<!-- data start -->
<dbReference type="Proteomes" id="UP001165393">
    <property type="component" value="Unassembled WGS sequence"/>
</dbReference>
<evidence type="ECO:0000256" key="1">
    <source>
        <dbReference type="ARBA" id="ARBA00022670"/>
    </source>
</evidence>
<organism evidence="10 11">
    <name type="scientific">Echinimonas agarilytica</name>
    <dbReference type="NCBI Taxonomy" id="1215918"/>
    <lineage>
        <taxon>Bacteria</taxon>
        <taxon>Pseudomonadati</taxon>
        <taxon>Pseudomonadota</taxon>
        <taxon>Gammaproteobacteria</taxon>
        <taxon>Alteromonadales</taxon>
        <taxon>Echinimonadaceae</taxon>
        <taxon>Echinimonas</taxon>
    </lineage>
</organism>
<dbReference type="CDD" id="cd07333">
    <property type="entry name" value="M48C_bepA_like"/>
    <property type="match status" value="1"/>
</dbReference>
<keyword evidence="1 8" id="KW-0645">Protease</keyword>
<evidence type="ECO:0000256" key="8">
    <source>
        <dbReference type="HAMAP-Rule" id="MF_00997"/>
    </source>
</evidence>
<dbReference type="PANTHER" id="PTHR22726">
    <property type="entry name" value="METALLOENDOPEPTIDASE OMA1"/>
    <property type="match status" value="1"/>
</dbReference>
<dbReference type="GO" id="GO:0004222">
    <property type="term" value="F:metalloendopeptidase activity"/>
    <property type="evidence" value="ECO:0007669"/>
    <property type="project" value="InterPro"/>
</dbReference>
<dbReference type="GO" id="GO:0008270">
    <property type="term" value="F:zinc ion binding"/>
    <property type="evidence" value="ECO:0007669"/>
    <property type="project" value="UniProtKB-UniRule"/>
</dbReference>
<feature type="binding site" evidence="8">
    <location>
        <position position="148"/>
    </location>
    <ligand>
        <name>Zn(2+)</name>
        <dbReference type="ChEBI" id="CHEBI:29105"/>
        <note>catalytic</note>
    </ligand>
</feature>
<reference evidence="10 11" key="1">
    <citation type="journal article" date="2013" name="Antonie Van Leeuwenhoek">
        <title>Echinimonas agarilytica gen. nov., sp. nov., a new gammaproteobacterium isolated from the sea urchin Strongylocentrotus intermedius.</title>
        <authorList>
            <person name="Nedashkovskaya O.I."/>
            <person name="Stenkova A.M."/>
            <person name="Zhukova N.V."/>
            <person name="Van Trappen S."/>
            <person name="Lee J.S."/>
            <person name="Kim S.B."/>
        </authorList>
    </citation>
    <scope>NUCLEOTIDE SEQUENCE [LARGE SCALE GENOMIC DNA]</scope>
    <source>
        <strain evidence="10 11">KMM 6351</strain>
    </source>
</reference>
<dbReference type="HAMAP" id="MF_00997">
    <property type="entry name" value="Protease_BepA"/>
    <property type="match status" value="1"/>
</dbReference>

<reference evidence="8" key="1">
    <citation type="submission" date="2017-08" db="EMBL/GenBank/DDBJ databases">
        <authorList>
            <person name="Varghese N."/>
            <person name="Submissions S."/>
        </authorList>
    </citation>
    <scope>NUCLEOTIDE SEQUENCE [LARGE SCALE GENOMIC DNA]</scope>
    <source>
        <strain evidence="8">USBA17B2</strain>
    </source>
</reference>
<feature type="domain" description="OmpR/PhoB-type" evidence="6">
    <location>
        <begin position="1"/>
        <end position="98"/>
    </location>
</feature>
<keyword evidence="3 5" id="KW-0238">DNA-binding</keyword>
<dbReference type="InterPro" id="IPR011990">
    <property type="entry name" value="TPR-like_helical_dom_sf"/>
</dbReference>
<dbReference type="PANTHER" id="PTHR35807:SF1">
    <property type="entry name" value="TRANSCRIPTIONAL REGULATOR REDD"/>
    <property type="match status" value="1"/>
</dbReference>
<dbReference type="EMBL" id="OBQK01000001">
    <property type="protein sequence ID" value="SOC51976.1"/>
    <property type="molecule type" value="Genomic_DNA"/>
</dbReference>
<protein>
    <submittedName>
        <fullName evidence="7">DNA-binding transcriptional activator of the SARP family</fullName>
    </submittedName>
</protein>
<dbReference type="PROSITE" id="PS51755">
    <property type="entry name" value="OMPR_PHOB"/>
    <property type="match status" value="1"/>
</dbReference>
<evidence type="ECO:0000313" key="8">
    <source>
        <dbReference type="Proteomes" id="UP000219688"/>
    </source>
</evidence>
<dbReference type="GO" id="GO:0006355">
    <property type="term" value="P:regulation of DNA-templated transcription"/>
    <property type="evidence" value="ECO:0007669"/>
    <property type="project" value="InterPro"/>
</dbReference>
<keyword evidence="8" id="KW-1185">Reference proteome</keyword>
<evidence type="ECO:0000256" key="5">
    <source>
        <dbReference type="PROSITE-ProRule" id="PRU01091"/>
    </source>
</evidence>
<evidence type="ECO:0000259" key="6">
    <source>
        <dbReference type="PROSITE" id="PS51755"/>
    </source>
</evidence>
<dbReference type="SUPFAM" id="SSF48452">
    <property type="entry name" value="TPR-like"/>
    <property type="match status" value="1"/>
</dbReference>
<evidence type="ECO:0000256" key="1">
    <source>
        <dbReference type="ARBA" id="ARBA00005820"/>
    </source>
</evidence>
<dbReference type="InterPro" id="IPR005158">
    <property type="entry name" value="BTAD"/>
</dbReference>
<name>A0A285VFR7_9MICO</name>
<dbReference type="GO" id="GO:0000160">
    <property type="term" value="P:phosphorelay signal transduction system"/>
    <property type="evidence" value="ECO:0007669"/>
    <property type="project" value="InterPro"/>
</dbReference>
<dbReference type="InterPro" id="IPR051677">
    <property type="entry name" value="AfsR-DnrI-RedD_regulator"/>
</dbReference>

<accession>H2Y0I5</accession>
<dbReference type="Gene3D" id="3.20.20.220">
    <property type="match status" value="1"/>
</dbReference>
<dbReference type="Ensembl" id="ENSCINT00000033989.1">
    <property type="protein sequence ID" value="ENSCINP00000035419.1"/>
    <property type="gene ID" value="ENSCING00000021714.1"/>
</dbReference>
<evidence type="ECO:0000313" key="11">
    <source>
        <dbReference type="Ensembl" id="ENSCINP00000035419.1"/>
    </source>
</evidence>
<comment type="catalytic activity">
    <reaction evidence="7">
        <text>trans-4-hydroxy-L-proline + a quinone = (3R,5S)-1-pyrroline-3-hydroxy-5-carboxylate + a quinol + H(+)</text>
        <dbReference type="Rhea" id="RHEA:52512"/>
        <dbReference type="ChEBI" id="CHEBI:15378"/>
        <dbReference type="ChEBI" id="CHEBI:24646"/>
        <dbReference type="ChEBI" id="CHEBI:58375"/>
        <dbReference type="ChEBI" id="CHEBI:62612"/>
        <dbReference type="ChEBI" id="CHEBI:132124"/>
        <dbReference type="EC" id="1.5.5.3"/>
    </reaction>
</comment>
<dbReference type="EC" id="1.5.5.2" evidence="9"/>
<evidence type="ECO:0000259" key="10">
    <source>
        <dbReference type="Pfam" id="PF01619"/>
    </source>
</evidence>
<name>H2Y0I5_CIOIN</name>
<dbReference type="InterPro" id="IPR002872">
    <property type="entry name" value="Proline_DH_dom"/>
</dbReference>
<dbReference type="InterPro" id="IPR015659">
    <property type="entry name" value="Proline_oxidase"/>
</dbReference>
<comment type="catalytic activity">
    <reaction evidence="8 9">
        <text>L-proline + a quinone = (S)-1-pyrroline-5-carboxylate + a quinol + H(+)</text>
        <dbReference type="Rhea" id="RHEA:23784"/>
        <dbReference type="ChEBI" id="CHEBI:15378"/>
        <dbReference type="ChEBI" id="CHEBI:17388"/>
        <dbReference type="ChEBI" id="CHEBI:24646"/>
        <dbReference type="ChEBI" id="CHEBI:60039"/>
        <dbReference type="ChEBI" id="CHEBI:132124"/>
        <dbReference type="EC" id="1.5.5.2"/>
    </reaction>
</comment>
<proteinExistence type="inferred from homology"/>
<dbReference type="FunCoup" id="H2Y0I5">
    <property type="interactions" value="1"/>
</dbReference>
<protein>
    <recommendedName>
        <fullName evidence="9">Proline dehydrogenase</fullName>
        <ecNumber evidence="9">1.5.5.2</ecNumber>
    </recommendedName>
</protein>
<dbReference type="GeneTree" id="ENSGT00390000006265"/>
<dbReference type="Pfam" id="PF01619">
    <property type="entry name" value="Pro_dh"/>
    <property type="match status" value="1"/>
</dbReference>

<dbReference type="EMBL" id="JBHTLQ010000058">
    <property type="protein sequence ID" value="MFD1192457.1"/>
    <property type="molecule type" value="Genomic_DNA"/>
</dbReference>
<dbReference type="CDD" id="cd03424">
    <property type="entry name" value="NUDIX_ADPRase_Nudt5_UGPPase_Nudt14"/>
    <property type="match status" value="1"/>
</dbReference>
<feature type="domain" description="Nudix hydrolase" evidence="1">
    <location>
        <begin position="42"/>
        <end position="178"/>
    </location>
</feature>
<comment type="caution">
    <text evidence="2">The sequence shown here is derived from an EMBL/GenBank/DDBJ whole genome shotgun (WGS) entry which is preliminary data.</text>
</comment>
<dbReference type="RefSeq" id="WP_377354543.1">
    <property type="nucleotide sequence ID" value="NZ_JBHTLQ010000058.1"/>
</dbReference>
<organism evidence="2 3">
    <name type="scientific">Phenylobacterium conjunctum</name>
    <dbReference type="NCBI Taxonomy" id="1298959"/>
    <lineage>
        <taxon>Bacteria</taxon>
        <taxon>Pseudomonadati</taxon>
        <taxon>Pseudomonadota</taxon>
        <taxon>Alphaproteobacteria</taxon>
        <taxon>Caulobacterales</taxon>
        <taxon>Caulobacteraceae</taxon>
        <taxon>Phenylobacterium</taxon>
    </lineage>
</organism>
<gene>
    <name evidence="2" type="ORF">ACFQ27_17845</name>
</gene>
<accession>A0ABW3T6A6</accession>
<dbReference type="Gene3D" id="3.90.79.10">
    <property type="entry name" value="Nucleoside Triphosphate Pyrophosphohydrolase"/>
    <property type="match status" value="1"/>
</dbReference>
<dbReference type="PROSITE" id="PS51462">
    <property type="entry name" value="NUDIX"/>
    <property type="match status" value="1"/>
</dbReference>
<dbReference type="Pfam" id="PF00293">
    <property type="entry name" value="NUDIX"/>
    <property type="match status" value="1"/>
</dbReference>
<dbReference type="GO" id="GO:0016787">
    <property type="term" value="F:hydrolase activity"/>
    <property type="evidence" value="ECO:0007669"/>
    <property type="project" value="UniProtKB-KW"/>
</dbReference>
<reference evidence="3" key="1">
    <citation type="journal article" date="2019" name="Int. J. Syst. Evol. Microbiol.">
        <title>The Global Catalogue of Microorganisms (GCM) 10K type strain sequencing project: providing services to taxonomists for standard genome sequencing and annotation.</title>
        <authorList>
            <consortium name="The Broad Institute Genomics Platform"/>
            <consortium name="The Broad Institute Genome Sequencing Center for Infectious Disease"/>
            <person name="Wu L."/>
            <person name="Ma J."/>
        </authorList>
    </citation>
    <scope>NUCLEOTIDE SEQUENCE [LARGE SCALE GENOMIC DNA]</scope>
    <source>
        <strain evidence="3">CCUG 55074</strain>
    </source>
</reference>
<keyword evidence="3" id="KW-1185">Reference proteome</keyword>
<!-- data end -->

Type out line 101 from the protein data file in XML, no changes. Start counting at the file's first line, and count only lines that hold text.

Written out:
    <property type="match status" value="1"/>